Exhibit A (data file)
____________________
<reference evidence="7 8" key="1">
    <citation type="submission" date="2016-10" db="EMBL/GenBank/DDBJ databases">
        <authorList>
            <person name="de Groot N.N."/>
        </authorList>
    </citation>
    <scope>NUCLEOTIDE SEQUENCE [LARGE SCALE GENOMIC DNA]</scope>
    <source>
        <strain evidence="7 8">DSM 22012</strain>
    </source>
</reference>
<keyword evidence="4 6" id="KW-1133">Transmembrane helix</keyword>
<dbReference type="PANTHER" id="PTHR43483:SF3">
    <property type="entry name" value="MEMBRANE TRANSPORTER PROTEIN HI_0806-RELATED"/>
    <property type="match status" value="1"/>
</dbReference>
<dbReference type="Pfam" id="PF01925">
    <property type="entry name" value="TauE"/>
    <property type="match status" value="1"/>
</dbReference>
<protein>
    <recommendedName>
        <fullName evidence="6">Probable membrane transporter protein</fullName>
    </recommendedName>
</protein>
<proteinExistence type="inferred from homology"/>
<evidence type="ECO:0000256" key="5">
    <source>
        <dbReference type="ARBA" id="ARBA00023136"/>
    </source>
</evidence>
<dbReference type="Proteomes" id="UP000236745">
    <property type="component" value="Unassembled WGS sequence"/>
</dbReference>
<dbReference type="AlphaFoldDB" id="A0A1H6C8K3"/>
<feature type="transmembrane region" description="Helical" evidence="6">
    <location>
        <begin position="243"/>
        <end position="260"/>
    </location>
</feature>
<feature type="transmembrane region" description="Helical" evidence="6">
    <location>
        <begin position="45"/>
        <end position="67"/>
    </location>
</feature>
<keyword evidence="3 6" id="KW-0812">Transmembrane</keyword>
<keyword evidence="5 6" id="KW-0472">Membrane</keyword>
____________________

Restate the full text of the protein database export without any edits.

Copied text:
<reference evidence="7 8" key="1">
    <citation type="submission" date="2016-10" db="EMBL/GenBank/DDBJ databases">
        <authorList>
            <person name="de Groot N.N."/>
        </authorList>
    </citation>
    <scope>NUCLEOTIDE SEQUENCE [LARGE SCALE GENOMIC DNA]</scope>
    <source>
        <strain evidence="7 8">DSM 22012</strain>
    </source>
</reference>
<keyword evidence="4 6" id="KW-1133">Transmembrane helix</keyword>
<dbReference type="PANTHER" id="PTHR43483:SF3">
    <property type="entry name" value="MEMBRANE TRANSPORTER PROTEIN HI_0806-RELATED"/>
    <property type="match status" value="1"/>
</dbReference>
<dbReference type="Pfam" id="PF01925">
    <property type="entry name" value="TauE"/>
    <property type="match status" value="1"/>
</dbReference>
<protein>
    <recommendedName>
        <fullName evidence="6">Probable membrane transporter protein</fullName>
    </recommendedName>
</protein>
<proteinExistence type="inferred from homology"/>
<evidence type="ECO:0000256" key="5">
    <source>
        <dbReference type="ARBA" id="ARBA00023136"/>
    </source>
</evidence>
<dbReference type="Proteomes" id="UP000236745">
    <property type="component" value="Unassembled WGS sequence"/>
</dbReference>
<dbReference type="AlphaFoldDB" id="A0A1H6C8K3"/>
<feature type="transmembrane region" description="Helical" evidence="6">
    <location>
        <begin position="243"/>
        <end position="260"/>
    </location>
</feature>
<feature type="transmembrane region" description="Helical" evidence="6">
    <location>
        <begin position="45"/>
        <end position="67"/>
    </location>
</feature>
<keyword evidence="3 6" id="KW-0812">Transmembrane</keyword>
<keyword evidence="5 6" id="KW-0472">Membrane</keyword>